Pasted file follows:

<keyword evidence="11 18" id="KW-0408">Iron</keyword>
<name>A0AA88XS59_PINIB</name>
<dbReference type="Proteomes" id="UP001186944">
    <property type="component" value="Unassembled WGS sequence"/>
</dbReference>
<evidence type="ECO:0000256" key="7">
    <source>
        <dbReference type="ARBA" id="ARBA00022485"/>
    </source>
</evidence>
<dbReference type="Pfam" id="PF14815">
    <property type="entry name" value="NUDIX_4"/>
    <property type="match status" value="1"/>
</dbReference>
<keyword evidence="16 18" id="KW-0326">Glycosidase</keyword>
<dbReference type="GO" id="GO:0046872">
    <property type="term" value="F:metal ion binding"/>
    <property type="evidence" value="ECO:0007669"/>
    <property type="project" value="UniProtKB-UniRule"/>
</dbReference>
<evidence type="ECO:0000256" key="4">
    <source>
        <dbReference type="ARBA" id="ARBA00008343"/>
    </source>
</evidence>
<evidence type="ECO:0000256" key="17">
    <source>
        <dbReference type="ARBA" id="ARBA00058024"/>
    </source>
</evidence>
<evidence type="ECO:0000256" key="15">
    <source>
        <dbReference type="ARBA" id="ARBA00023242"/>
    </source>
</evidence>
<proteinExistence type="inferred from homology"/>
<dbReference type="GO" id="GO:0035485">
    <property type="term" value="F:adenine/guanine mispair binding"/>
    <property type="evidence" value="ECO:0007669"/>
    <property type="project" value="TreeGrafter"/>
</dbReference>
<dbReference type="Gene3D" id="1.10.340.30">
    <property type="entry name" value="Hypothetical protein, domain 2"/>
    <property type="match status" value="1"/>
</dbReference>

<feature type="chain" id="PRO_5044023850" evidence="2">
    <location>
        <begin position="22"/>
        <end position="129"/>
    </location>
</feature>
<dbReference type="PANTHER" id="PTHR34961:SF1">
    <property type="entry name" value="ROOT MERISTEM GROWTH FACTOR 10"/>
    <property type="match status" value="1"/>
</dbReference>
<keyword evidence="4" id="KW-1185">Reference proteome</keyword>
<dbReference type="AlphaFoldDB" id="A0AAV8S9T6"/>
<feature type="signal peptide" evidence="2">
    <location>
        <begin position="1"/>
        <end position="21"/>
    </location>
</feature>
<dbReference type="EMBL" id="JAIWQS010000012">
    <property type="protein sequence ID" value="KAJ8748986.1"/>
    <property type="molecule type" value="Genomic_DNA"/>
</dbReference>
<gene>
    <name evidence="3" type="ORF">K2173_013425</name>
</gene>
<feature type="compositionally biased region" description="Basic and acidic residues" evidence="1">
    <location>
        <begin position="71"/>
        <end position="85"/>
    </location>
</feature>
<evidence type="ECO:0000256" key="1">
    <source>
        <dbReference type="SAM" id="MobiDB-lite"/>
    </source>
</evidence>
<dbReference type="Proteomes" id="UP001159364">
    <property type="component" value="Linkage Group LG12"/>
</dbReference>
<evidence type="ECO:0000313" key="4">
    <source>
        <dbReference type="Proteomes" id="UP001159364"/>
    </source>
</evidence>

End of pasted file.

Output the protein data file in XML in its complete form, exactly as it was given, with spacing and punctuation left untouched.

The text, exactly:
<keyword evidence="11 18" id="KW-0408">Iron</keyword>
<name>A0AA88XS59_PINIB</name>
<dbReference type="Proteomes" id="UP001186944">
    <property type="component" value="Unassembled WGS sequence"/>
</dbReference>
<evidence type="ECO:0000256" key="7">
    <source>
        <dbReference type="ARBA" id="ARBA00022485"/>
    </source>
</evidence>
<dbReference type="Pfam" id="PF14815">
    <property type="entry name" value="NUDIX_4"/>
    <property type="match status" value="1"/>
</dbReference>
<keyword evidence="16 18" id="KW-0326">Glycosidase</keyword>
<dbReference type="GO" id="GO:0046872">
    <property type="term" value="F:metal ion binding"/>
    <property type="evidence" value="ECO:0007669"/>
    <property type="project" value="UniProtKB-UniRule"/>
</dbReference>
<evidence type="ECO:0000256" key="4">
    <source>
        <dbReference type="ARBA" id="ARBA00008343"/>
    </source>
</evidence>
<evidence type="ECO:0000256" key="17">
    <source>
        <dbReference type="ARBA" id="ARBA00058024"/>
    </source>
</evidence>
<evidence type="ECO:0000256" key="15">
    <source>
        <dbReference type="ARBA" id="ARBA00023242"/>
    </source>
</evidence>
<proteinExistence type="inferred from homology"/>
<dbReference type="GO" id="GO:0035485">
    <property type="term" value="F:adenine/guanine mispair binding"/>
    <property type="evidence" value="ECO:0007669"/>
    <property type="project" value="TreeGrafter"/>
</dbReference>
<dbReference type="Gene3D" id="1.10.340.30">
    <property type="entry name" value="Hypothetical protein, domain 2"/>
    <property type="match status" value="1"/>
</dbReference>

<feature type="chain" id="PRO_5044023850" evidence="2">
    <location>
        <begin position="22"/>
        <end position="129"/>
    </location>
</feature>
<dbReference type="PANTHER" id="PTHR34961:SF1">
    <property type="entry name" value="ROOT MERISTEM GROWTH FACTOR 10"/>
    <property type="match status" value="1"/>
</dbReference>
<keyword evidence="4" id="KW-1185">Reference proteome</keyword>
<dbReference type="AlphaFoldDB" id="A0AAV8S9T6"/>
<feature type="signal peptide" evidence="2">
    <location>
        <begin position="1"/>
        <end position="21"/>
    </location>
</feature>
<dbReference type="EMBL" id="JAIWQS010000012">
    <property type="protein sequence ID" value="KAJ8748986.1"/>
    <property type="molecule type" value="Genomic_DNA"/>
</dbReference>
<gene>
    <name evidence="3" type="ORF">K2173_013425</name>
</gene>
<feature type="compositionally biased region" description="Basic and acidic residues" evidence="1">
    <location>
        <begin position="71"/>
        <end position="85"/>
    </location>
</feature>
<evidence type="ECO:0000256" key="1">
    <source>
        <dbReference type="SAM" id="MobiDB-lite"/>
    </source>
</evidence>
<dbReference type="Proteomes" id="UP001159364">
    <property type="component" value="Linkage Group LG12"/>
</dbReference>
<evidence type="ECO:0000313" key="4">
    <source>
        <dbReference type="Proteomes" id="UP001159364"/>
    </source>
</evidence>